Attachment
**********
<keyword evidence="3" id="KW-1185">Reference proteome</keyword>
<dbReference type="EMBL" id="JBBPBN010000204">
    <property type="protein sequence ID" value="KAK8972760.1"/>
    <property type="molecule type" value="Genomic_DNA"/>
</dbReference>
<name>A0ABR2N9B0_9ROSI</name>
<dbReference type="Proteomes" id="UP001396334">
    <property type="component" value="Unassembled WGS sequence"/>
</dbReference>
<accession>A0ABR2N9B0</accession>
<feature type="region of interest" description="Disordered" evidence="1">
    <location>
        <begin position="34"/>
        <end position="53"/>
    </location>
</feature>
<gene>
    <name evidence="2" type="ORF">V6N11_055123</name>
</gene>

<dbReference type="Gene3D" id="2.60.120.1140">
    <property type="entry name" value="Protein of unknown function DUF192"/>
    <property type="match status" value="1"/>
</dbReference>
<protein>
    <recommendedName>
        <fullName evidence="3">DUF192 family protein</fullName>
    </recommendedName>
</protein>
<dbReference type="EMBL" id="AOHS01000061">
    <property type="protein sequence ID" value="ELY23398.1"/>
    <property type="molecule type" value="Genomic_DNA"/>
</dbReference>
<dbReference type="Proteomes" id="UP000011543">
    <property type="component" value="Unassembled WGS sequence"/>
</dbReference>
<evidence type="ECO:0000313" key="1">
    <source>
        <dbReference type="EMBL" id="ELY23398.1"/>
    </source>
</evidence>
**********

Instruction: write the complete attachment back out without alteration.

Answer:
<keyword evidence="3" id="KW-1185">Reference proteome</keyword>
<dbReference type="EMBL" id="JBBPBN010000204">
    <property type="protein sequence ID" value="KAK8972760.1"/>
    <property type="molecule type" value="Genomic_DNA"/>
</dbReference>
<name>A0ABR2N9B0_9ROSI</name>
<dbReference type="Proteomes" id="UP001396334">
    <property type="component" value="Unassembled WGS sequence"/>
</dbReference>
<accession>A0ABR2N9B0</accession>
<feature type="region of interest" description="Disordered" evidence="1">
    <location>
        <begin position="34"/>
        <end position="53"/>
    </location>
</feature>
<gene>
    <name evidence="2" type="ORF">V6N11_055123</name>
</gene>

<dbReference type="Gene3D" id="2.60.120.1140">
    <property type="entry name" value="Protein of unknown function DUF192"/>
    <property type="match status" value="1"/>
</dbReference>
<protein>
    <recommendedName>
        <fullName evidence="3">DUF192 family protein</fullName>
    </recommendedName>
</protein>
<dbReference type="EMBL" id="AOHS01000061">
    <property type="protein sequence ID" value="ELY23398.1"/>
    <property type="molecule type" value="Genomic_DNA"/>
</dbReference>
<dbReference type="Proteomes" id="UP000011543">
    <property type="component" value="Unassembled WGS sequence"/>
</dbReference>
<evidence type="ECO:0000313" key="1">
    <source>
        <dbReference type="EMBL" id="ELY23398.1"/>
    </source>
</evidence>